My favorite Beach Boys songs are the surprisingly despondent ones, the sunny veneer washed away by the ceaseless tide. 1971’s Surf’s Up is peak-bleak for The Beach Boys, containing some of their most forlorn, existential tunes, an omen of the tragedies that would befall the exceptionally talented Wilson brothers. Beginning with the album’s artwork, an interpolation of a sculpture by James Earle Fraser titled, “End Of The Trail”, you know you are in for something far different than the albums of the previous decade.
No track captures the poetic dejection of this album more than “‘Til I Die”, a solemn introspection of one’s mortality in terms of the vastness of infinite natural elements: “I’m a cork on the ocean / floating over the raging sea. / How deep is the ocean? / How deep is the ocean?” The surf pop of Pet Sounds glided blissfully, naively across the surface of a breaker; “Til I Die” plumbs the depth of an inscrutable ocean until sunlight is no longer visible. It is here that you get a glimpse into Brian Wilson’s psyche –this song was actually ready about a year and a half prior to its release, but the band felt it wasn’t consistent aesthetically until they changed management and direction with Surf’s Up.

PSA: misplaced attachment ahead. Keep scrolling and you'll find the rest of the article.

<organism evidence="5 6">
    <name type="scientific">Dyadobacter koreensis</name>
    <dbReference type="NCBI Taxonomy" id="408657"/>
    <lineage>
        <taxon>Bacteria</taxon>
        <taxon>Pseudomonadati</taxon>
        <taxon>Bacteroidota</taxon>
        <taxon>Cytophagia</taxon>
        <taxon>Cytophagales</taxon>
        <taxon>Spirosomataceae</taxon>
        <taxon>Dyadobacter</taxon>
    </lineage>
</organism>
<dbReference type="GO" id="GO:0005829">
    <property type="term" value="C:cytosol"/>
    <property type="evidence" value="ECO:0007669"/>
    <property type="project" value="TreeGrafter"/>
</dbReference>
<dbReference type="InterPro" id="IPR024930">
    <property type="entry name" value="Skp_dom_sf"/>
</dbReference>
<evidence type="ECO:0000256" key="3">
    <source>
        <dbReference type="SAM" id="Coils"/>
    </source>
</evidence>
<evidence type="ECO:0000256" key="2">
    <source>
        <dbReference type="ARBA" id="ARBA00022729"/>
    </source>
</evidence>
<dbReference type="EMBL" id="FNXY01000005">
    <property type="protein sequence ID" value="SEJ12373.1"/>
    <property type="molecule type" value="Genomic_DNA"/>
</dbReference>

The track is equal parts piercing poetry, mollifying harmonies, and disquieting organ. It is poignant in a way that was new for Beach Boys fans, perhaps not so much for Brian Wilson who had been hiding demons for half a decade upon the album’s release.
I have been playing this on repeat ever since Bethany Cosentino and Bobb Bruno of Best Coast discussed their favorite walk-out music on Celebrity Playlist, and I am so glad they called attention to this great track.
You can check out that conversation below: